I found when working from the command line that if I typed the name of a program that was not yet installed, a message would appear in the terminal advising me of the APT command I could use to install the missing software. This happened fairly quickly and did not introduce much of a delay when running commands.
Earlier I mentioned the firewall service is disabled by default. What this means, from the user's point of view, is trying to open the firewall configuration tool pops up an error saying it cannot connect to the FireWallD service. There is no option to enable the firewall from within the graphical tool and, as far as I can tell, there is no service manager in the settings panel or in the application menu. This means to enable the firewall we need to make a trip to the command line to enable and start the firewall service using the systemctl utility. With that done, the graphical firewall tool can be launched and we can use it to configure the firewall.
Linux Lite 5.0 -- Configuring the firewall (full image size: 146kB, resolution: 1360x768 pixels)
Personally, I'm not a fan of the firewall utility. It is complex and intended, it seems, to be used in multiple environments (called zones). The user is invited to configure the firewall for different zones, using a combination of interfaces, ports, service names, and other rules. Which is flexible and probably useful to some administrators. However, for home users or people in simple office environments it feels much more complex and not much more useful than the previous GUFW tool Lite used in the past. Personally I find GUFW to be much more simple without sacrificing useful functionality.
I began by experimenting with Lite in a VirtualBox environment. The distribution ran fairly smoothly and I did not run into any serious problems. My one issue was that the desktop's resolution was limited to 800x600 pixels by default and would not dynamically resize with the VirtualBox window. I found Xfce's resolution could be adjusted through the settings panel.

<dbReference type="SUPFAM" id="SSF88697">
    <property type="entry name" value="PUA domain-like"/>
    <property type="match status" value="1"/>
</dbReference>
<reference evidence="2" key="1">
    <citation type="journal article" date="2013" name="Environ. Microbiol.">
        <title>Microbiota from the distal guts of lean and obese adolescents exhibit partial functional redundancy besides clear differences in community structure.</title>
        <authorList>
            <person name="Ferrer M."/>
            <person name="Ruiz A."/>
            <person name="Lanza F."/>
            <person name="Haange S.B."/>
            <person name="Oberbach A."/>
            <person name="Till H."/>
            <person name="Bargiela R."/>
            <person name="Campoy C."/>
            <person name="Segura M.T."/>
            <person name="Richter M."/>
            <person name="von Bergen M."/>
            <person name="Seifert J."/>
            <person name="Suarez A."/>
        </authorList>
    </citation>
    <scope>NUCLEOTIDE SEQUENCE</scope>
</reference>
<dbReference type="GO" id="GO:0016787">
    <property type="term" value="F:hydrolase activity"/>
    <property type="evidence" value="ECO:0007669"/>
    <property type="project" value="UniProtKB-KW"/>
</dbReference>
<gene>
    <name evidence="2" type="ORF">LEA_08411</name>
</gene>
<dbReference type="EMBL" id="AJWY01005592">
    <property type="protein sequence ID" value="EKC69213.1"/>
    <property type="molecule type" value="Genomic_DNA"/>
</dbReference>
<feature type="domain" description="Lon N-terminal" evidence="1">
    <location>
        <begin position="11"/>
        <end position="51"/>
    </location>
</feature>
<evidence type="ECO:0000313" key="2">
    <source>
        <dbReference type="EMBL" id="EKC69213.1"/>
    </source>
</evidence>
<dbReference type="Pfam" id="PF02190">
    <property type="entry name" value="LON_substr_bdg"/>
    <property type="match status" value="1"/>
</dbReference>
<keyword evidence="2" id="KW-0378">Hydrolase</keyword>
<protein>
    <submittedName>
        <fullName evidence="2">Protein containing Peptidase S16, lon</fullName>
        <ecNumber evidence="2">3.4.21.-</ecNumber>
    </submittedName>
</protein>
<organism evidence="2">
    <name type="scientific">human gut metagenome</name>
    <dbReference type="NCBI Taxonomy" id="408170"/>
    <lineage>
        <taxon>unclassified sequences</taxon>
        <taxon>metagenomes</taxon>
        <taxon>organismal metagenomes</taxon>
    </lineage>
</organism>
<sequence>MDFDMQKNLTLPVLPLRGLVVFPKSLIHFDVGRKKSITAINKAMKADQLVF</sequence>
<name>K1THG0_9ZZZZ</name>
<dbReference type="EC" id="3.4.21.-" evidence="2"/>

Linux Lite 5.0 -- The settings panel (full image size: 125kB, resolution: 1360x768 pixels)
When I switched over to running Lite on a laptop I found performance was good, the desktop ran smoothly and used my screen's full resolution. Networking and audio worked perfectly on the laptop and the system was stable. I was able to confirm the distribution would boot in UEFI mode as advertised.
I found that Lite would sometimes boot slowly once it was installed. This appeared to be triggered when there was a delay in bringing the network interfaces on-line. Though I did not find a cure for this issue, it was a minor detail and only slowed down my boot times by around ten seconds or so.
A fresh install of Linux Lite used about 3.5GB of disk space. When installed on ZFS the system used about 980MB of memory once I had signed into the Xfce desktop. When I was running on ext4 instead of ZFS the distribution consumed just 460MB of memory. The welcome window, which launched automatically when I first signed in, tended to use up an extra 60MB of memory, bringing the total RAM consumption up slightly.
People running Linux Lite have a few options for managing software packages. The Synaptic package manager, a classic, low-level package manager is included. It makes it possible to queue multiple packages to be installed, removed, or upgraded. Synaptic can also manage repositories. Synaptic's interface is geared toward lower level work rather than providing a friendly, modern application installer.
For people who want a more streamlined experience there is Lite Software. This program begins by asking if we would like to install or remove software. Taking the install option brings up a list of about 30 desktop applications we can install. These are mostly popular items like Redshift, Steam, and Skype. Each item is accompanied by a brief description. We can click one or more of these items to highlight them, then click a button to install the selected items. I found Lite Software, while it lists a small collection of packages, worked without any problems.